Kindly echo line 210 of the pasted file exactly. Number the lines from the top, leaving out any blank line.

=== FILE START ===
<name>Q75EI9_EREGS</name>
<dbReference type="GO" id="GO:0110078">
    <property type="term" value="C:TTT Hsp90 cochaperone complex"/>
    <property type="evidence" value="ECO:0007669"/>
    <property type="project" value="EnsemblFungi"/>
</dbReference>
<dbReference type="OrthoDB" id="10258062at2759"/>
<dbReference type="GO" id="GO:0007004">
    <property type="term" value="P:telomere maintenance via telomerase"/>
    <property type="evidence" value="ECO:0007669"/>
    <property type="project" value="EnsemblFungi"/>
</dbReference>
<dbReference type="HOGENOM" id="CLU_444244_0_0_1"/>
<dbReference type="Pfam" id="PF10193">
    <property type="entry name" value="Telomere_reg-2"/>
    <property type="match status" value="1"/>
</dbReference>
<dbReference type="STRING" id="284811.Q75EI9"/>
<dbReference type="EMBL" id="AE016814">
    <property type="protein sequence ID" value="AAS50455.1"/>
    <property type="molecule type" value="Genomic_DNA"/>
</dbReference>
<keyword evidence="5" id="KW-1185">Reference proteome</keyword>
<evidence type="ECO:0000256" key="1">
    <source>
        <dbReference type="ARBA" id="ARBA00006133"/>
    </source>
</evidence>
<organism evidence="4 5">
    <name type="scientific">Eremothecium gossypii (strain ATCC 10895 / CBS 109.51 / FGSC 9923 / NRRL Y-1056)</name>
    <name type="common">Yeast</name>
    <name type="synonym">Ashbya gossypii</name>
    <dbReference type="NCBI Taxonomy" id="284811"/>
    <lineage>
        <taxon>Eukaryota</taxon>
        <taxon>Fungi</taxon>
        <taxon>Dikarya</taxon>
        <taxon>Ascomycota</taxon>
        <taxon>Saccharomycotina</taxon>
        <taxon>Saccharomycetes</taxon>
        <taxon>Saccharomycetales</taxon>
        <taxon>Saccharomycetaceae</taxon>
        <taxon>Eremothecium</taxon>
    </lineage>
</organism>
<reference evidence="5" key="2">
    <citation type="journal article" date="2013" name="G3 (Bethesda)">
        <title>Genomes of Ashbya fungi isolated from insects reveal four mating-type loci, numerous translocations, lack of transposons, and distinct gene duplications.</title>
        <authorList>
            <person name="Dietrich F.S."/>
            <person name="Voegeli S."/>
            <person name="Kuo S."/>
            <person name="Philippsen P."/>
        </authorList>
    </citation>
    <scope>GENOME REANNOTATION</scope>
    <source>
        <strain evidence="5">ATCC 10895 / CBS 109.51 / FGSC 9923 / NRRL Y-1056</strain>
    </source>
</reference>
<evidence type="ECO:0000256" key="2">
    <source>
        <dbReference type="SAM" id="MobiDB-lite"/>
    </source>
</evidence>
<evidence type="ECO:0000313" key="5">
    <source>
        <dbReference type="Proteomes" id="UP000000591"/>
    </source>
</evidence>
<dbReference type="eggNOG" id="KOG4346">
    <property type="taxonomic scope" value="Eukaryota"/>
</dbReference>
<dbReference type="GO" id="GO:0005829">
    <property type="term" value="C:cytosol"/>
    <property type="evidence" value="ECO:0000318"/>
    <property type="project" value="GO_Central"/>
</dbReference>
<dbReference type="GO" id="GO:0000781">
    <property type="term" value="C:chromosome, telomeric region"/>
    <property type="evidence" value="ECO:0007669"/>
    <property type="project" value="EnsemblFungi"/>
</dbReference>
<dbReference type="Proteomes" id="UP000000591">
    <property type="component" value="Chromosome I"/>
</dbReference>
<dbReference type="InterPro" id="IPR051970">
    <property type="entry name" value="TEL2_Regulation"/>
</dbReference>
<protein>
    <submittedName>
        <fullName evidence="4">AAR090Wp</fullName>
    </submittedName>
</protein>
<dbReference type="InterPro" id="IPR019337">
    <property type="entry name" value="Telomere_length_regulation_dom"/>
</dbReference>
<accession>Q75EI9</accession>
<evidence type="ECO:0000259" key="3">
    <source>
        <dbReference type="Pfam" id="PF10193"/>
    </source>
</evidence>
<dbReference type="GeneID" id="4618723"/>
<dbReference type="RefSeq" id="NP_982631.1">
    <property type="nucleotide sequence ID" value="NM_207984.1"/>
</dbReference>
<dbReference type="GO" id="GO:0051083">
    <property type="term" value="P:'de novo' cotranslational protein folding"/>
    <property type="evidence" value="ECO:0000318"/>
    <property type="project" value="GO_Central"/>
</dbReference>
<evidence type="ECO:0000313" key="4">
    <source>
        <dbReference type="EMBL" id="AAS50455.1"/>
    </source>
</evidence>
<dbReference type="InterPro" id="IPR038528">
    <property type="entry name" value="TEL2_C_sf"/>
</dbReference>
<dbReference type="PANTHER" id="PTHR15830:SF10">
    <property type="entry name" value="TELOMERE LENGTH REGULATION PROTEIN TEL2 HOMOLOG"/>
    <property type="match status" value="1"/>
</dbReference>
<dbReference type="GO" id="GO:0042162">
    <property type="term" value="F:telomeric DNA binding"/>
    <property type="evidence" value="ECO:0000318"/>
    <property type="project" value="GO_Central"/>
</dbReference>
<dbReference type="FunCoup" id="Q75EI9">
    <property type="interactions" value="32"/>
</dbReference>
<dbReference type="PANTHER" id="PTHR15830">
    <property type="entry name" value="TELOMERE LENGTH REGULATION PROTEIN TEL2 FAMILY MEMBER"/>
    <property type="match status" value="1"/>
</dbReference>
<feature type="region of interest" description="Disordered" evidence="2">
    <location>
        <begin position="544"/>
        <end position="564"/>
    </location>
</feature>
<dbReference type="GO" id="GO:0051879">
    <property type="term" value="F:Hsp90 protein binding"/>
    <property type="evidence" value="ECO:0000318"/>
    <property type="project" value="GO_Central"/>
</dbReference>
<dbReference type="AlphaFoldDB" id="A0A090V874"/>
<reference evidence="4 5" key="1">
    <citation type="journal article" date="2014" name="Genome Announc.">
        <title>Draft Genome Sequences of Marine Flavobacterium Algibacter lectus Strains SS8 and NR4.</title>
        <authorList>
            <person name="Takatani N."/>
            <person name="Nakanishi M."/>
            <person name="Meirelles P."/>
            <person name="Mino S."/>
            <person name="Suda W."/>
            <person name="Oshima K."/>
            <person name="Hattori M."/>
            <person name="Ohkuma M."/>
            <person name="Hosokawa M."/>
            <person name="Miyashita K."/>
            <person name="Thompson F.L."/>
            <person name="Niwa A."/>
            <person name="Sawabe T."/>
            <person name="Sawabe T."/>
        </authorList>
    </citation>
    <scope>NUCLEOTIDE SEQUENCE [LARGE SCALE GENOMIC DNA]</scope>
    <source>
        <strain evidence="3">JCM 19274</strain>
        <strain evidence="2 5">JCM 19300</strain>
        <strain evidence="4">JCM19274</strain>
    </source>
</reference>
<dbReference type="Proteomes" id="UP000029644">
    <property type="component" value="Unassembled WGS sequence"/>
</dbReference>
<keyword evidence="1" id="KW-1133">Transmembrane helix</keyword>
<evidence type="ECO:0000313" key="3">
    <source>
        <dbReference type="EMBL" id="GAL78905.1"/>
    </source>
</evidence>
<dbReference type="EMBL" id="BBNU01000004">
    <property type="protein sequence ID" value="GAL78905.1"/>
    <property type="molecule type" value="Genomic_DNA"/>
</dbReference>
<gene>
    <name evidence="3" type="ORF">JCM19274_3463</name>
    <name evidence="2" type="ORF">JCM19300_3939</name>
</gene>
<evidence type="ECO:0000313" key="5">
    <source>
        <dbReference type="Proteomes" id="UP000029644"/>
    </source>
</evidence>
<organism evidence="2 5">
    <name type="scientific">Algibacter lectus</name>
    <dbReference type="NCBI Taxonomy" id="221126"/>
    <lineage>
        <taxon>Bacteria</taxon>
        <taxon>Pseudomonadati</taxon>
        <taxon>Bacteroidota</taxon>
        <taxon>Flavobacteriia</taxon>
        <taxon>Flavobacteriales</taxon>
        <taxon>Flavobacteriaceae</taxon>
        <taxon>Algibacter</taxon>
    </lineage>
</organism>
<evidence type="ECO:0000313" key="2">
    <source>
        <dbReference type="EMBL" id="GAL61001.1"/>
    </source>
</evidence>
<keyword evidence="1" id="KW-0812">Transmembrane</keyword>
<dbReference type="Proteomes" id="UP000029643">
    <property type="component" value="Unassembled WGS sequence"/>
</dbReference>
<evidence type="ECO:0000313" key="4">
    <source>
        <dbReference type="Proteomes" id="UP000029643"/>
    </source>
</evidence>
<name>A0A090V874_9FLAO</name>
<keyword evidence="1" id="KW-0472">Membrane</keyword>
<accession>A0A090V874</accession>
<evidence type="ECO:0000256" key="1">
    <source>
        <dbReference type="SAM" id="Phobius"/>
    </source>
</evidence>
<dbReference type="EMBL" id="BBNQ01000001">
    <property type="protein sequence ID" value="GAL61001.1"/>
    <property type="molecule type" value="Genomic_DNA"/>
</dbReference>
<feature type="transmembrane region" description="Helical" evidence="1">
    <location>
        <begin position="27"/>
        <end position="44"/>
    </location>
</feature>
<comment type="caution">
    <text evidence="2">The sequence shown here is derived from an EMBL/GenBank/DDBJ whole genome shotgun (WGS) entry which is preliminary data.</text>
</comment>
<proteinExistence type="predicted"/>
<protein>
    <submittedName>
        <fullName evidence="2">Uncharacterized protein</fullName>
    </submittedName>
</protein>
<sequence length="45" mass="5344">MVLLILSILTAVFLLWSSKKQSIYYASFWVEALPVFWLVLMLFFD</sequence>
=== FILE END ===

</organism>